Healthy Communities Start with Health Impact Assessments

Guest blog by Cynthia Stone, DrPH, RN–

cindystoneHave you heard the term health impact assessment?  HIAs are becoming more common in the U.S. after being used in Australia, and the U.K. for over 20 years. HIA’s are endorsed by the World Health Organization, the World Bank, the U.S. National Research Council, Robert Wood Johnson Foundation and Pew Charitable Trust. The purpose is to get health into the discussion by decision makers as they consider a new program, policy or procedure.

For example, a school board is trying to decide where to locate a new school. It might only consider that land is cheaper 10 miles on the fringe of the town. It might NOT consider that building it near neighborhoods with young families will allow the children to walk and bike to school, improving their level of physical activity and slowing the rising levels of childhood obesity. The long term cost savings of less obesity, diabetes, and heart disease could be a larger savings than the lower cost of the land being considered.

A health impact assessment values social justice and strives to give voice to the residents potentially impacted by the project or policy. For example, the decision to tear down an apartment building and put up new condominiums has a severe health impact on the poor and elderly who live there. They would have to find a new place to live, which is very stressful, and they might not be able to afford the new building when it is done. If the developers would consider these concerns, they could build to accommodate more income variation.

The steps in the HIA process generally include the following:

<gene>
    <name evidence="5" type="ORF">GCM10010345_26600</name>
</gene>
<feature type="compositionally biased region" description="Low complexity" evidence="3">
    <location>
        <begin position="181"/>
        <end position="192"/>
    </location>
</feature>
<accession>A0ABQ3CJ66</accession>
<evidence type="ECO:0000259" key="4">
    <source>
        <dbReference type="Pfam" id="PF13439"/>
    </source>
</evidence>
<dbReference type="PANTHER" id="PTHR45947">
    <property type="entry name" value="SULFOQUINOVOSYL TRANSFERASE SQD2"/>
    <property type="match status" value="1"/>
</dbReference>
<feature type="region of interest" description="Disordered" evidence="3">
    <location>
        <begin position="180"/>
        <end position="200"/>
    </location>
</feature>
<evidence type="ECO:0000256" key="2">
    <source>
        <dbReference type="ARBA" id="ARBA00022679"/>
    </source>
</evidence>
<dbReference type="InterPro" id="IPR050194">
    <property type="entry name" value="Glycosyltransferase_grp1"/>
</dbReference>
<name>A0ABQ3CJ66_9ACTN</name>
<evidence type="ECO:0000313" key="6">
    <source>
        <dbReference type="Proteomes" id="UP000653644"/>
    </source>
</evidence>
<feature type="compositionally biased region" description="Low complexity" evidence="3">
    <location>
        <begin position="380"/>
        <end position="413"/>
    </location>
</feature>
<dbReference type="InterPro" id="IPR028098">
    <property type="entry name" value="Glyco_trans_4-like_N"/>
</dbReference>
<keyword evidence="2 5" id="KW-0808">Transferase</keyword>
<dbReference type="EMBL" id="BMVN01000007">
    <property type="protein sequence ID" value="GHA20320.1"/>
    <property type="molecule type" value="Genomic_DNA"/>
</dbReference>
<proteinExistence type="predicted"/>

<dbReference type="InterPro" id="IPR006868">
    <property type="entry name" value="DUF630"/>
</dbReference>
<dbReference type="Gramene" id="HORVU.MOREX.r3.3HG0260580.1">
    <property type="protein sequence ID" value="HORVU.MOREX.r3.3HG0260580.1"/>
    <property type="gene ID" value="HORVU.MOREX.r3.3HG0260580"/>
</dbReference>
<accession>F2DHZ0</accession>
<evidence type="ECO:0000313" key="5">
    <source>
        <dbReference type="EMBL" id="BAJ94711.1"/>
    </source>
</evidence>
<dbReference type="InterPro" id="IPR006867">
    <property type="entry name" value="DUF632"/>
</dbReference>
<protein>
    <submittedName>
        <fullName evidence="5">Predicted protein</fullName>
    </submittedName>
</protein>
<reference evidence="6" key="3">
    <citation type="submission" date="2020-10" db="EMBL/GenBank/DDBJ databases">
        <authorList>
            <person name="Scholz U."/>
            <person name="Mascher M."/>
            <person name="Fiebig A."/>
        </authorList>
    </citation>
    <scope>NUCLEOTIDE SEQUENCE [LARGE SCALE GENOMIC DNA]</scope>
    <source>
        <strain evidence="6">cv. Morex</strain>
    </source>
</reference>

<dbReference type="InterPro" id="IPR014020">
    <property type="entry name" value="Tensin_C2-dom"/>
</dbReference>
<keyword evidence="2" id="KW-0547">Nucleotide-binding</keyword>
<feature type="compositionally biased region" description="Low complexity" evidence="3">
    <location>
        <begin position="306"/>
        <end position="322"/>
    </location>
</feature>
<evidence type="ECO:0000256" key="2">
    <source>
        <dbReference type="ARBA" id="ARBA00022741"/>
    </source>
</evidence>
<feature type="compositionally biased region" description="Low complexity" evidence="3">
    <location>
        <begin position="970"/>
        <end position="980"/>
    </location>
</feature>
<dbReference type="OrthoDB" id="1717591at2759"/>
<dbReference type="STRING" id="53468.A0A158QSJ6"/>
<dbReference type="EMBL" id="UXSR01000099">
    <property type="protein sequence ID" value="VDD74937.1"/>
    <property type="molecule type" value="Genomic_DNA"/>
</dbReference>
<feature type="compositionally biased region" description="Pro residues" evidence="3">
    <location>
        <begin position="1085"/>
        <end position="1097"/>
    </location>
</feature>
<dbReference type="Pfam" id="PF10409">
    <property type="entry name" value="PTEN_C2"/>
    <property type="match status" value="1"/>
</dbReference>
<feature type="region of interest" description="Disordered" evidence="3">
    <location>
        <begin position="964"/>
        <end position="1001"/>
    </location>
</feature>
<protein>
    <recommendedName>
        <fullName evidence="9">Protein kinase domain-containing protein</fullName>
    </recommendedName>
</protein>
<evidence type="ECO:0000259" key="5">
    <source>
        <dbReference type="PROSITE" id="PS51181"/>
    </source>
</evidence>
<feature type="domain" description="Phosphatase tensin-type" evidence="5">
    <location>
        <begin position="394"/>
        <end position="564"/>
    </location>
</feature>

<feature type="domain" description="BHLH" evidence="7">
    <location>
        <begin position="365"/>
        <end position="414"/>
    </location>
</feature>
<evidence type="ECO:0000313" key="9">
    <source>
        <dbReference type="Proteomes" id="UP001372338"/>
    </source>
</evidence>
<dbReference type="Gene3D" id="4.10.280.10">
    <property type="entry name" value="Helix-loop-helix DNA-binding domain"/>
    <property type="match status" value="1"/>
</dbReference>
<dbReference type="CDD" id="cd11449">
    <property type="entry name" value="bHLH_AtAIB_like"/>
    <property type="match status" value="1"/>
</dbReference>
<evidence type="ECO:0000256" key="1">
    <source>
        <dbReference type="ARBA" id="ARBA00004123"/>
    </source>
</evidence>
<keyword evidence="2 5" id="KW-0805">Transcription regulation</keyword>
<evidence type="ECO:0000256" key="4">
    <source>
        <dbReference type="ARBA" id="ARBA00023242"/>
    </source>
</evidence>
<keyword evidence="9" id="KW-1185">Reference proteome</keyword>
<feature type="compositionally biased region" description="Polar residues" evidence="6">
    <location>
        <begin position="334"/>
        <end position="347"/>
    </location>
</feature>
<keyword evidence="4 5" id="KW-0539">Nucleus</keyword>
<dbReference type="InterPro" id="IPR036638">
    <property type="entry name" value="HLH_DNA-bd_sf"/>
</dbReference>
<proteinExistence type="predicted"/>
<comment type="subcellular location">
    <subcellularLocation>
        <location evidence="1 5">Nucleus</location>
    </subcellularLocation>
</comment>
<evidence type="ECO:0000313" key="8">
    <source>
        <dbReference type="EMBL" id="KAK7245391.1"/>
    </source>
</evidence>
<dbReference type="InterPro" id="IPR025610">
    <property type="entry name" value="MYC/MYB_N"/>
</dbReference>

SCREENING to determine if an HIA is needed and there are sufficient expertise and resources to complete the HIA.

SCOPING involves defining the community that will be impacted, the health determinants that could be compromised by the project and the plan to be followed.

ASSESSMENT includes gathering baseline health data about the community and input from the residents.

RECOMMENDATIONS will have actions that could further increase the positive health effects of the project and mitigate potential negative effects.

MONITORING is seeing if the recommendations were used and to what extent.

EVALUATION is to determine if the HIA plan was followed and what potential health outcomes were achieved.

The IU Richard M. Fairbanks School of Public Health has one of the ten graduate courses in the U.S. on health impact assessment. A service project with a community group is done with each HIA class and will be held in the fall.

Cynthia Stone, DrPH, RN is Clinical Associate Professor and Health Policy & Management Concentration Director for the IU Fairbanks School of Public Health at IUPUI. Dr. Stone joined the School of Public Health in 2007 after 15 years of teaching at the IU School of Nursing.

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